Struewings vs. Village goes to trial
- Published: July 28, 2011
A lawsuit that has cost the Village almost $40,000 regarding access to Village water for an out-of-town property is going to trial this week.
The case, initiated by plaintiffs Kenneth and Betheen Struewing, will be heard by Magistrate Raymond Dundes in the Greene County Common Pleas Court on July 21.
Last month Village Solicitor John Chambers submitted to the court a motion for summary judgement, which if granted would mean that both sides agree on all of the material facts in the case, and that based on those facts, the Village should prevail. However, last week the motion was denied, setting the stage for this week’s trial.
The lawsuit seeks water and sewer rights for a 34-acre undeveloped Hyde Road property owned by the Struewings just outside Village limits. The suit also contends that the Village has been trespassing for more than 40 years by running sewer lines through the property, which the Struewings purchased in 2005, and that if water and sewer rights are not allowed, the lines should be removed.
The suit, which was filed in September 2009, has taken almost two years due to a lengthy process of discovery and mediation, according to Chambers.
The suit began in 2009 after Kenneth Struewing requested from Village Council tap-ins for the land, which was formerly owned by longtime Village Manager Howard Kahoe. The request was denied, based on Village policy to not extend utilities outside Village boundaries except in the case of environmental issues, which was not pertinent to the Struewing property.
After being turned down by Council, the Struewings presented to the Village an easement authorizing unlimited tap-ins to the property that Kahoe signed in 1974, just a short time before he retired from his position. The easement authorizes tap-in rights for his property in exchange for the permission he granted to the Village 14 years earlier to run a sewer line through the land.
However, according to Chambers in a previous interview, the Kahoe easement is not binding because the Village never approved it and was not even aware of it. Village law states that the Council, not the Village manager, needs to approve such easements, the defendants state, and Kahoe apparently created the easement to serve his own needs without the knowledge of the Village.
The Struewings filed a suit against the Village in September, 2009, after the Village was not moved by the easement to reverse its stand and grant water rights to the property. If developed with Village water and sewer, the Struewing property could contain 34 homes, and having tap-ins would allow much greater density and save a developer considerable expense. However, in a previous News story, Struewing stated that he did not intend to develop the property. Neither Struewing nor his attorney returned phone calls seeking comment for this article.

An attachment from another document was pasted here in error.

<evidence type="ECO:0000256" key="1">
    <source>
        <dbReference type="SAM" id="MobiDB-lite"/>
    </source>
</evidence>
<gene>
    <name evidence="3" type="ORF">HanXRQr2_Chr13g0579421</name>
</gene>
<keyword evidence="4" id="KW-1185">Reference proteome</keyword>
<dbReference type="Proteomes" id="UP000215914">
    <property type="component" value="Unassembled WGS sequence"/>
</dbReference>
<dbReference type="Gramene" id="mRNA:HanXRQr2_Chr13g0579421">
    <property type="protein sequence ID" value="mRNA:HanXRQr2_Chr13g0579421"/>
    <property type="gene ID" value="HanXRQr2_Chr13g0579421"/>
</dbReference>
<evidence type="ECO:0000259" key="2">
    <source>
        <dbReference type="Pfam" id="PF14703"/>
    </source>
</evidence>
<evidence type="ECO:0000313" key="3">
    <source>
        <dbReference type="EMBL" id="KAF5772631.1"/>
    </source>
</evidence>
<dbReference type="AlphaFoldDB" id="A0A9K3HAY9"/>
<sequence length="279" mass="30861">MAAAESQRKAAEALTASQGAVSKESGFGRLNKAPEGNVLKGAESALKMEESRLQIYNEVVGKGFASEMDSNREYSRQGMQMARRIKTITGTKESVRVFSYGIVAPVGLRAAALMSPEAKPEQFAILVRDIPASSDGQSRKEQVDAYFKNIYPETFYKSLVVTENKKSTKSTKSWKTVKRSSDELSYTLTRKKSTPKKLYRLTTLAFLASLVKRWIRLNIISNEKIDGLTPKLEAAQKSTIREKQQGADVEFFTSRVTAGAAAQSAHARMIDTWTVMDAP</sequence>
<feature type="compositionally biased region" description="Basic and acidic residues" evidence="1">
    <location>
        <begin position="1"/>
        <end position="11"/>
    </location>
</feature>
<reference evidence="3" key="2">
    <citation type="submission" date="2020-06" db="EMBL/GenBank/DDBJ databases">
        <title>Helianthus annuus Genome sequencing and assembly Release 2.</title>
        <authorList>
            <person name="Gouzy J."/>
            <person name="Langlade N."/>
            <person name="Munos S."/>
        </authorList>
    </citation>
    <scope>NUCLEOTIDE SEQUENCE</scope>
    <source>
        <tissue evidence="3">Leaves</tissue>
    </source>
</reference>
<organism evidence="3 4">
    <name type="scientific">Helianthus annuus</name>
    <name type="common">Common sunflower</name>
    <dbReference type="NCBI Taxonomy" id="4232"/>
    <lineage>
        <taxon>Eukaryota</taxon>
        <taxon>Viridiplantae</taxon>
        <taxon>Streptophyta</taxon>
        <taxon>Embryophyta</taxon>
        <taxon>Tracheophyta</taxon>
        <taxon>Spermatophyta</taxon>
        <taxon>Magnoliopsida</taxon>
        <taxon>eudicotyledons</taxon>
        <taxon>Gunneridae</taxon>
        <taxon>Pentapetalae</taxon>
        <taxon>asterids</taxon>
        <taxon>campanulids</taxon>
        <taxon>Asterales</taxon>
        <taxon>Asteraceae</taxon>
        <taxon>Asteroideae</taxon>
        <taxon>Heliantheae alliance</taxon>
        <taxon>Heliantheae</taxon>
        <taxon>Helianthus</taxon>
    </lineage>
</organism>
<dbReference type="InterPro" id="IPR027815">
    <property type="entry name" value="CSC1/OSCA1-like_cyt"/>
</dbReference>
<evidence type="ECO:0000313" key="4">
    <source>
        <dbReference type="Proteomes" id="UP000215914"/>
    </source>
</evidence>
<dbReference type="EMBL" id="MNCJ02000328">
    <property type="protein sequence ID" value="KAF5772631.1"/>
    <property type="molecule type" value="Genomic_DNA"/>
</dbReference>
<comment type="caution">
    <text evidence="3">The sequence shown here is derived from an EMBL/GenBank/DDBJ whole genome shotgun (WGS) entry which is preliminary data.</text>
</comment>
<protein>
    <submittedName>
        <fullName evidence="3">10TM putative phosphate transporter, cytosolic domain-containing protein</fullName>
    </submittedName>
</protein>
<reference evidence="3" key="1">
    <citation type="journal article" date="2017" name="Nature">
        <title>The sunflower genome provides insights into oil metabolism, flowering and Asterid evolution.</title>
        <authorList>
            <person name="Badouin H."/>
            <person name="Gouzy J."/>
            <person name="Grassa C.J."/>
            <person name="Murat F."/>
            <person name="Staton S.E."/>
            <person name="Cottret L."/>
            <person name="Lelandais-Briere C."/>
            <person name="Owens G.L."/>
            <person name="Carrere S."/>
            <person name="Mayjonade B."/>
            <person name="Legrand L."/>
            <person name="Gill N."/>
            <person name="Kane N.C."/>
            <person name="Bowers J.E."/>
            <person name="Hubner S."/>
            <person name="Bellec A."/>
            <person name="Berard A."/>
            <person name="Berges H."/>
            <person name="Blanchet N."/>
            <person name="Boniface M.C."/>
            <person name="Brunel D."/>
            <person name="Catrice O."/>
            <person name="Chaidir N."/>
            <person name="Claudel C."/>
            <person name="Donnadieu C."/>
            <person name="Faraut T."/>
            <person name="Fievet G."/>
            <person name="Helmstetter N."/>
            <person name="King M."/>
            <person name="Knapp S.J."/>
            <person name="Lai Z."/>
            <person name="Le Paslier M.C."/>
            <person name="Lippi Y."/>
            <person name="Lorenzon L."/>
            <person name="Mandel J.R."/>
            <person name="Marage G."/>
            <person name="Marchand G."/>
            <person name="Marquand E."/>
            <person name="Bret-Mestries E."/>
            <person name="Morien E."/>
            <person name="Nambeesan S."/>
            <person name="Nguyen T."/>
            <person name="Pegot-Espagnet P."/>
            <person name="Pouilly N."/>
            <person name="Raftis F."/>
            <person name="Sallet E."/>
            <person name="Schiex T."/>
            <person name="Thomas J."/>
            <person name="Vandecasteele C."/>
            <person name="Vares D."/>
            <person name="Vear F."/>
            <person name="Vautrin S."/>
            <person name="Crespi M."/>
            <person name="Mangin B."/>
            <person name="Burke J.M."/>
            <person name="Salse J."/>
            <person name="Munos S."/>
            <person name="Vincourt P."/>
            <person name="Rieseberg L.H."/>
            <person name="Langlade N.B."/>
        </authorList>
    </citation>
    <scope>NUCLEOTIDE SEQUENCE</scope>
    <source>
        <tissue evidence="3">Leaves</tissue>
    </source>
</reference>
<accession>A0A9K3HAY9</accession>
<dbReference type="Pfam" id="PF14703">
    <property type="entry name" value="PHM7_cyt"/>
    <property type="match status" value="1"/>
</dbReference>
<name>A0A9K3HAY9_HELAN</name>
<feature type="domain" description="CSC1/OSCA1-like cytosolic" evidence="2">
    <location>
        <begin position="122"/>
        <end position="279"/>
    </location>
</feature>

According to response to the summary judgement motion written by Struewing attorney Arthur Hollencamp, the Village has been trespassing on the property since 1963, when the Village ran a sewer line through it.
However, according to the Village, because the sewer line has been located on the property for more than 40 years, way past any statute of limitations; because Kahoe gave his permission for the line; and because Struewing knew of its existence when he purchased the property, there is no question of trespass.
There are some points of agreement between the two sides. Both sides agree that in about 1960 the Village, beginning a new sewer project for the south side of town, asked Kahoe for permission to locate a sewer line through his property. Both sides also agree that Kahoe was initially reluctant to give permission, according to a deposition from an engineer involved in the sewer construction, and said he would do so only if it were the least expensive alternative. When the engineer concluded that it was the least expensive option, Kahoe agreed.
At this point in the narrative, the two sides differ in their interpretations of events.
Had Kahoe not been in agreement with the construction of the line, he had ample opportunity to bar its construction and beyond that, to sue the Village to have it removed within a 15-year period after which a claim would be denied due to a statute of limitation, according to the Village. Kahoe did not do so, and continued to live on the property for decades after the sewer line was constructed. The Struewings, as successors to Kahoe, only have the rights that Kahoe possessed, and Kahoe no longer had the right to sue for removal of the line.
However, according to the Struewing response, the easement that Kahoe wrote allowing water rights to his property should be considered binding because it is fair compensation in exchange for Kahoe’s permission to run the sewer line through his property. The plaintiffs also say the easement should be binding because Village Council must have approved of it, even though there is no written record of its having done so.